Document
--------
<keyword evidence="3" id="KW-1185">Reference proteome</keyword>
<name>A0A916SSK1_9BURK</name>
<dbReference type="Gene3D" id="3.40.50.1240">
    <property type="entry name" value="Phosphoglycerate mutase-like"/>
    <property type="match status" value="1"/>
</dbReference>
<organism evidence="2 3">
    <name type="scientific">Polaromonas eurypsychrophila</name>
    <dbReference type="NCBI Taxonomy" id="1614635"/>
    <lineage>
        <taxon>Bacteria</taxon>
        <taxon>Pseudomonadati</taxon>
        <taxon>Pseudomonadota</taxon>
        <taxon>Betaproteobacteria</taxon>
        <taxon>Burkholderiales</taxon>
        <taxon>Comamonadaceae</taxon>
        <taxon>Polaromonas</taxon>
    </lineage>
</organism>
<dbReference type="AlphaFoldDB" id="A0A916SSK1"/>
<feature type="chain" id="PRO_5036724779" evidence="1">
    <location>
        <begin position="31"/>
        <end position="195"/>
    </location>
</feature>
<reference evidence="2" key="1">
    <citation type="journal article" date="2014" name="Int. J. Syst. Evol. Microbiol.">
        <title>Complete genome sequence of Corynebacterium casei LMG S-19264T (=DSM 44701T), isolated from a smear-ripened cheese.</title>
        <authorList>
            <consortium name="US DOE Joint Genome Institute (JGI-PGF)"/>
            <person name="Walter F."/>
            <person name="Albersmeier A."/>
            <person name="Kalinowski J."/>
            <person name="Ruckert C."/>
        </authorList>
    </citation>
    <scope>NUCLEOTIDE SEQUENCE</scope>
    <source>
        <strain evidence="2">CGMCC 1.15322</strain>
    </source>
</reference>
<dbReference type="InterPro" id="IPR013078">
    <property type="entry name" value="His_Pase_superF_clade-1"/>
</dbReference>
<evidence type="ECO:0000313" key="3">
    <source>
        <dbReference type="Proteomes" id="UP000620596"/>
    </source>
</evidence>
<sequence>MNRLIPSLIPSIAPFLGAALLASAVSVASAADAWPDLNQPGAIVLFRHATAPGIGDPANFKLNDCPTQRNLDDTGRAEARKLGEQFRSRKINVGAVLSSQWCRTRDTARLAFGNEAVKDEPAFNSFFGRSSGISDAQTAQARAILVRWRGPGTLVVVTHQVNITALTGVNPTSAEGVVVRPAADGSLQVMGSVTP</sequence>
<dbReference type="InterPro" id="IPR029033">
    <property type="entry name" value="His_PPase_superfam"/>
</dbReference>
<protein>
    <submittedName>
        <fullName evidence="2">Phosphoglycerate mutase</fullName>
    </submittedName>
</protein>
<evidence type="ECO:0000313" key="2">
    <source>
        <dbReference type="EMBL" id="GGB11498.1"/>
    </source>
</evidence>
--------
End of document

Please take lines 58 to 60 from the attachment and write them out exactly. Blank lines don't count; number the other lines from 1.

    </submittedName>
</protein>
<evidence type="ECO:0000313" key="2">